3. Stick your graph paper square to a thin, stiff card sheet, and cut out the shape.

    Cut across one diagonal – this is your basic template.

    Marking and cutting the fabric

    1. Stack up the squares colourwise carefully, matching all edges – make sure the wrong side is up in ALL of them. ( Or you will end up with a few anti-clockwise blades, which you will have to set aside for another project! Ask me! ) The background squares can also be in stacks of 4.
    2. Place the template on the top square and cut the stack. Do this for all stacks. For the sake of convenience I am going to call these pieces Half Squares or HS.

    3. Now comes the part which appears tedious, but makes life much simpler! On each half square, draw the crossing diagonal by placing the template perpendicularly– but DO NOT CUT. You can see in the pic below how your half square will appear.

      (No way I would do this for a larger quilt. But quite doable in a small quiltJ)

      Put the pieces back in stacks colourwise. Makes it easier to chain stitch. Remember to keep the wrong side up in all the pieces!

      Making the Block

      (You can skip reading this part and go on to the next part – it is an explanation of the process, more as a reminder to myself how I worked it out…)

      This project is basically a nine patch.

      The centre square has 4 pieces – YPGR

      The corner squares have 3 pieces –

      1. ½ B piece
      2. ¼ background piece b
      3. ¼ coloured piece( 4 corners each different)

      The outer centre squares have –

      1 ½ background piece B

      2. ¼ coloured piece

      3 ¼ adjacent coloured piece

      We begin by deciding what colours would be adjacent to each other. I decided on this scheme.

      1. Begin from the centre. Join 1 pink HS to 1 adjacent green HS, matching the pencil marked diagonal of the two pieces carefully. Join 3 more Pink HS to 3 green HS.
      2. Similarly join 1 Red HS to 1 adjacent yellow HS. Make 3 more red-yellow squares.
      3. Now join 1 red HS to a green HS. Similarly make 1 more Red-Green Square.
      4. Now make 2 Pink Yellow squares.
      5. You are now left with two HS of each colour (total 8). Join these to the background BHS .

        You will have ( besides 32 background halfs – which will not be cut)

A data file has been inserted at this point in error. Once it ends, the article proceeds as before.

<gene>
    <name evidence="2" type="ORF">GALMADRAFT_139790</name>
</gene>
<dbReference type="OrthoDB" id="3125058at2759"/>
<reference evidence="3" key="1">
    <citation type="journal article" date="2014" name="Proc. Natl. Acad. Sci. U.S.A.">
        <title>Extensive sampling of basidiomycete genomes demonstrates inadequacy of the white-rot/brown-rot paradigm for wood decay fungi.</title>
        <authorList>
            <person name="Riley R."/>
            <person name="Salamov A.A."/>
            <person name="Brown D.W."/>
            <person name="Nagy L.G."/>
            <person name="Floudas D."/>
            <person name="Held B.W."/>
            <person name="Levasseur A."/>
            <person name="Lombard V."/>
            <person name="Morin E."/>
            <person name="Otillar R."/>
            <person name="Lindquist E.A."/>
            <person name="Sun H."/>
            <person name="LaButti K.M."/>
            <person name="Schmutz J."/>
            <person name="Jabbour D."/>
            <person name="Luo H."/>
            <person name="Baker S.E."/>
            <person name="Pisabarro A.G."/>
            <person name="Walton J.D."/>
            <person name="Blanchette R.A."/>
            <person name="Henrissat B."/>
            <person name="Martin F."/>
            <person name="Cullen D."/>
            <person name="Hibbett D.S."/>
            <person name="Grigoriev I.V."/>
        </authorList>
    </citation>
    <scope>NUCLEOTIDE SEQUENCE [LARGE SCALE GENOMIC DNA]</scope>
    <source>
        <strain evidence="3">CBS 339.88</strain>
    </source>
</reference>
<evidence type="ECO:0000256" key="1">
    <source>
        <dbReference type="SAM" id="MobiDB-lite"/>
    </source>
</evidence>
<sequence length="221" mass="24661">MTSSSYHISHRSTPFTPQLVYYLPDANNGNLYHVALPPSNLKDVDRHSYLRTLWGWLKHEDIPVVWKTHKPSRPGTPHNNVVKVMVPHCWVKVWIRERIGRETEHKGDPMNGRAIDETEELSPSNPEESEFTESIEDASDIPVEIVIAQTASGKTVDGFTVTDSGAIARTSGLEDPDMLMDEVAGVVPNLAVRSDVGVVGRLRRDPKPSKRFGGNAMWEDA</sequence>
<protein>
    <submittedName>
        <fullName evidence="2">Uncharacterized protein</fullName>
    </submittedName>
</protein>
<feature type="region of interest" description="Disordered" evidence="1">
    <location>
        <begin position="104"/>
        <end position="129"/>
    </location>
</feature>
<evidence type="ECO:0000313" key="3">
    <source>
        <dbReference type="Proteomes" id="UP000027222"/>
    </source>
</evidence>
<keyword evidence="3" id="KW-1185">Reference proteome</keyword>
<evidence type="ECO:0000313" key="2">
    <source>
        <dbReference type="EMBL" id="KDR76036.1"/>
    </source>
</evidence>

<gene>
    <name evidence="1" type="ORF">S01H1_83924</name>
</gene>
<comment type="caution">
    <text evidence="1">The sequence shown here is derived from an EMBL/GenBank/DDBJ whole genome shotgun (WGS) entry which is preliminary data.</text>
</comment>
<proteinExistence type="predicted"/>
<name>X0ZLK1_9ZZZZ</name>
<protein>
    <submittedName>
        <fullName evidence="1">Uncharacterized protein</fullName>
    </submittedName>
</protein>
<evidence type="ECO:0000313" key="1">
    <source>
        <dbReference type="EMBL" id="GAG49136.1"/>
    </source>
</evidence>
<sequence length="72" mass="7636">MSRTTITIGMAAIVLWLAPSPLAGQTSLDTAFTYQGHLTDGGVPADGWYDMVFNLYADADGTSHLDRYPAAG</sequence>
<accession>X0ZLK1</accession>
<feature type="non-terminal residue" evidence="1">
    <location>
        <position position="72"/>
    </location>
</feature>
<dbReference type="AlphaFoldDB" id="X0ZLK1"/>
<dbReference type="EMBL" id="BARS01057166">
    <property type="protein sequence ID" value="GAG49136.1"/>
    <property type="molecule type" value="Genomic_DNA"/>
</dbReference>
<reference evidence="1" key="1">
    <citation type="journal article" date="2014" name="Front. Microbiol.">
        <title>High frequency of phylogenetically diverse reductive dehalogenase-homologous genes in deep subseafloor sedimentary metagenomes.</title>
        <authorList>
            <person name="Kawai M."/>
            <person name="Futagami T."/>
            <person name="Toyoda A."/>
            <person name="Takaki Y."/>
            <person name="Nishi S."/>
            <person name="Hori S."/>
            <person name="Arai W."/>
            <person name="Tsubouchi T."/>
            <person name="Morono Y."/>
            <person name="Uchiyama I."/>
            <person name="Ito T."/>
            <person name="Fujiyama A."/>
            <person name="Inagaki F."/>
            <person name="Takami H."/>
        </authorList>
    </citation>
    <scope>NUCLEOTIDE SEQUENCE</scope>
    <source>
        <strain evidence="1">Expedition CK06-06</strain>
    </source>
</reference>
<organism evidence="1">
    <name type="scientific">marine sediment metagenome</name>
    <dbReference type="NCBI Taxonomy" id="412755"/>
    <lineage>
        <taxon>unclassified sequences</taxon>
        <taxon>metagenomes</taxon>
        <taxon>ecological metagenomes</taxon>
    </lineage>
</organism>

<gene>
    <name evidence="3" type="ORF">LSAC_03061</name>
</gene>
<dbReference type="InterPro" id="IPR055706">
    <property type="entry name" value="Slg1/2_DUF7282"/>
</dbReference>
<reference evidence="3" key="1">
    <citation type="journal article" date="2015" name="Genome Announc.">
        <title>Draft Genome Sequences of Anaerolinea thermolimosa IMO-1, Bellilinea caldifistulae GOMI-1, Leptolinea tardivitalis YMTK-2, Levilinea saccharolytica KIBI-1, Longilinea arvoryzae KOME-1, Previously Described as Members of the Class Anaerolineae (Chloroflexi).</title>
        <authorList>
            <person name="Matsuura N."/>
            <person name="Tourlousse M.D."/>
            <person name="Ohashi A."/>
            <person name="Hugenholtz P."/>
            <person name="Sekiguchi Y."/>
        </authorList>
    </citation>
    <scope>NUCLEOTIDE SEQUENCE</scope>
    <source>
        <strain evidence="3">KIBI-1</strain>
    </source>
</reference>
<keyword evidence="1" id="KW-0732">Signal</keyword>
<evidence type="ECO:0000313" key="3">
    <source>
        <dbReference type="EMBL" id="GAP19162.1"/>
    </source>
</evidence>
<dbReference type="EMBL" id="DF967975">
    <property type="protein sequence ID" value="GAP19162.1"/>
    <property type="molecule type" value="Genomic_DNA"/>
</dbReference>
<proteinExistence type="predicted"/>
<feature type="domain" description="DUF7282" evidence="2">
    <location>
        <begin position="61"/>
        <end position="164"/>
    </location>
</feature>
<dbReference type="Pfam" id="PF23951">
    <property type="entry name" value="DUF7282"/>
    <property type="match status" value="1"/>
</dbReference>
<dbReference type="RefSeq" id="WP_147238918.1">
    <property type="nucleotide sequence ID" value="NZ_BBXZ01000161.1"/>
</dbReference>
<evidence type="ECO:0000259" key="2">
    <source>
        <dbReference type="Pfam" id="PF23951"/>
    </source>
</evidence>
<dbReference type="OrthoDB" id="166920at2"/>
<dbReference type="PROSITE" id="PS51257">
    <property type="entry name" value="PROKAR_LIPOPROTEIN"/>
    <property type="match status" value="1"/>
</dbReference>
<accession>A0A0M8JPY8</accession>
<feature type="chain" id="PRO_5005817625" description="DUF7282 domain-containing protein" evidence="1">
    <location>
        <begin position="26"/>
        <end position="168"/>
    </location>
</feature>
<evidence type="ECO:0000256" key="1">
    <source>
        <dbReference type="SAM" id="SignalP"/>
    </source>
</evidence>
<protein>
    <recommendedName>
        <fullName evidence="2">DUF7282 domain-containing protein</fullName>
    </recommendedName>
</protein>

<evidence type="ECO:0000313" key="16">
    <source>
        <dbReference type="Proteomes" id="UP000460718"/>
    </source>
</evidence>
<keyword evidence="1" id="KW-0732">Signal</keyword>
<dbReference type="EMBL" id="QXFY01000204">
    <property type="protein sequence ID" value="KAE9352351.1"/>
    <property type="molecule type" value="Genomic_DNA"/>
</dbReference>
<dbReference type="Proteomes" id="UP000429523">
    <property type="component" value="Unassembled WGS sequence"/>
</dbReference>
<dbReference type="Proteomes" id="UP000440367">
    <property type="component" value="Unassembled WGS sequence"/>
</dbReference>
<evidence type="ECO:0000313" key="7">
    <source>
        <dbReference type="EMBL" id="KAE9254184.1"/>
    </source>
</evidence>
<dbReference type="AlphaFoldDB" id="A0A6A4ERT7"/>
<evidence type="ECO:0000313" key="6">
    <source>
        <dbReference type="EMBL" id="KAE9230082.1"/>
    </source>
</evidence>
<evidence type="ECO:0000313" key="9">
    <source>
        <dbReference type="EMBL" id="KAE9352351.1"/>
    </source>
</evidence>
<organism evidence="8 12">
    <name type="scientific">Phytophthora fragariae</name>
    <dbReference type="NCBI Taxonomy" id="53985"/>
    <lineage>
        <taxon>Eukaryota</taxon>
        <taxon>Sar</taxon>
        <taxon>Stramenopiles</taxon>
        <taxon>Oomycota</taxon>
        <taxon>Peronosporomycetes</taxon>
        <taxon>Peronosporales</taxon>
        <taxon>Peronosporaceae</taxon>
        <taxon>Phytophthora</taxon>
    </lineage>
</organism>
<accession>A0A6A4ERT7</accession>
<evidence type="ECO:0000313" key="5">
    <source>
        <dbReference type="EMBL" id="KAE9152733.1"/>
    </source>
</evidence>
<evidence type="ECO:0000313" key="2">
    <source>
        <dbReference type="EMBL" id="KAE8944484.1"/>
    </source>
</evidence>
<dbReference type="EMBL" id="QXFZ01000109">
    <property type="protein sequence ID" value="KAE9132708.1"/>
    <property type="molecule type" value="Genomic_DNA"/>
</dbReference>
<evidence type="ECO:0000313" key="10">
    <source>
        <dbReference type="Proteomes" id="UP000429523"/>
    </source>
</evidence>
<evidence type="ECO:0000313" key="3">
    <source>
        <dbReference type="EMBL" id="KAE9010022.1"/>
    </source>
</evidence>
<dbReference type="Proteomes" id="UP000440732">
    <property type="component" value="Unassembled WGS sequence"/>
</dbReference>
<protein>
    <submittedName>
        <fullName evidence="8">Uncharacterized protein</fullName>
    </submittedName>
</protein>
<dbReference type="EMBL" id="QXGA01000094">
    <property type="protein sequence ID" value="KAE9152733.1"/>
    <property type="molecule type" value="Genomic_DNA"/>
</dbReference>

4 RY squares

        4 PG squares

        2 RG squares

        2 YP squares

        2 BY squares

        2 BP squares

        2 BG squares

        2 BR squares

      6. This is what your squares will look like. Cut all these squares across the marked diagonal! Now you know why we marked the line. You could also stack them and cut across the diagonal – this was a small project – so I preferred to cut each individually.
      7. Press open the units, seams to one side. It does not matter which.

        Putting it together

        1. Centre Square. Put together the 4 coloured squares. Make 4 such units. (rg-yp )

        2. Corner Squares Take a br HS and join to a B-HS. Match the seam of the brHS to the diagonal of the BHS while joining.

        1. Similarly join all other double coloured HS to BHS. You shall have 4 sets of

        Bbg, Bbp, Bby, Bbr

      8. Outer Centre Squares. Join the remaining double-colourHS units to the backgroundHS. You shall have 4 sets of Bpg, Bpy,Bry, Brg.

        1. Now press these seams towards the background fabric.

        Squaring Up

        Personally, I find this the most tedious part. I trimmed the squares to 3″. The centres are already available where the seams meet – so it was really not so much of a problem.

        Positioning

        Position each of the 4 sets in 3 rows of 3 patches, and join. Be careful while joining them – I had to rip seams thrice, because I joined the `wrong’ edges!

        So here it comes together magically!

Only one thing remains before you quilt it. Flip it over – and set the seams at the pinwheel centres into whirls!

Just so…

Quilt as you like. I added a binding overlapping the ¼” seam allowance – hence my little quilts were 8″ each.

This is what I did on the reverse on one mat.

I’ve decided to do a different colour binding on each of the 4 little quilts.

Two of my reversible mug rugs are quilted and ready. I just echoed the pinwheel outer edge in the quilting. I also did an outline quilting on the pinwheel, but didn’t like it. You can still see where I ripped it!

My finished mug rugs.

You could, of course, join the four blocks with/ without a sashing, add a border and and make a runner.

Do let me know if you make these!

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Quilt for a little girl

I designed and made this little quilt for my little grand niece.

It is a number / counting quilt – also a land, sea, air quilt – made with silks and satins and oodles of love. Anyone is free to copy it in any which way they like.

Patchwork of my life…sew many colours

I discovered patchwork while in college. The college  bookstore had a fascinating book called “All about patchwork” and I saved money to buy that. It was a princely amount of Rs.15 in an era when an orange bar was 25 paise and a choc bar was Rs.1.25. ( i still have the book – it needs a lot of patchwork, though – and some pages are missing) Scraps were not much of a problem as most of us stitched our own clothes.

I immediately launched on a grandmother’s flower garden hexagon quilt, cutting up paper hexagons, tacking them on to the patches, whip-stitching them together. I had about 20 double rosettes ready in two years and then I got impatient! so I joined them together – and made a bedspread.